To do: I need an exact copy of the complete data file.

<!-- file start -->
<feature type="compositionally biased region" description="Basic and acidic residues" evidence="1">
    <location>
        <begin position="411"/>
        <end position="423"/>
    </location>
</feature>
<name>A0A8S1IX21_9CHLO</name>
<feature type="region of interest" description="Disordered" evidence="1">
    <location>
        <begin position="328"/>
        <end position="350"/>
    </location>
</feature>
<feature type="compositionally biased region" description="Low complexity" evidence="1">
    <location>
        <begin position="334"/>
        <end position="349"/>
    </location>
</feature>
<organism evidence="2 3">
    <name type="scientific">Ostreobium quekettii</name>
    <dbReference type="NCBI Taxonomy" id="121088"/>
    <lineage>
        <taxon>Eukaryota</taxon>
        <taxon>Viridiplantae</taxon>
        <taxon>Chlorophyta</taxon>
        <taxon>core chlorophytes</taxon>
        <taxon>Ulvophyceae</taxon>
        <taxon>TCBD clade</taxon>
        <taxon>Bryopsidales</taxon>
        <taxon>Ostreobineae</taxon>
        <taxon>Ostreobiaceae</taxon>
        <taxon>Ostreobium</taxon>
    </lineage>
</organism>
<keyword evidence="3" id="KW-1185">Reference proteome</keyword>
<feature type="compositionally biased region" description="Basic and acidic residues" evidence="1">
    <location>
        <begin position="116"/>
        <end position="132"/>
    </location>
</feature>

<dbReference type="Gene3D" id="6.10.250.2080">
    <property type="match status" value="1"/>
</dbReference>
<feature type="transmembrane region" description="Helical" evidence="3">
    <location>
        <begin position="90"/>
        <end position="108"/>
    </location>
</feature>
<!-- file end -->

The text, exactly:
<feature type="compositionally biased region" description="Basic and acidic residues" evidence="1">
    <location>
        <begin position="411"/>
        <end position="423"/>
    </location>
</feature>
<name>A0A8S1IX21_9CHLO</name>
<feature type="region of interest" description="Disordered" evidence="1">
    <location>
        <begin position="328"/>
        <end position="350"/>
    </location>
</feature>
<feature type="compositionally biased region" description="Low complexity" evidence="1">
    <location>
        <begin position="334"/>
        <end position="349"/>
    </location>
</feature>
<organism evidence="2 3">
    <name type="scientific">Ostreobium quekettii</name>
    <dbReference type="NCBI Taxonomy" id="121088"/>
    <lineage>
        <taxon>Eukaryota</taxon>
        <taxon>Viridiplantae</taxon>
        <taxon>Chlorophyta</taxon>
        <taxon>core chlorophytes</taxon>
        <taxon>Ulvophyceae</taxon>
        <taxon>TCBD clade</taxon>
        <taxon>Bryopsidales</taxon>
        <taxon>Ostreobineae</taxon>
        <taxon>Ostreobiaceae</taxon>
        <taxon>Ostreobium</taxon>
    </lineage>
</organism>
<keyword evidence="3" id="KW-1185">Reference proteome</keyword>
<feature type="compositionally biased region" description="Basic and acidic residues" evidence="1">
    <location>
        <begin position="116"/>
        <end position="132"/>
    </location>
</feature>

<dbReference type="Gene3D" id="6.10.250.2080">
    <property type="match status" value="1"/>
</dbReference>
<feature type="transmembrane region" description="Helical" evidence="3">
    <location>
        <begin position="90"/>
        <end position="108"/>
    </location>
</feature>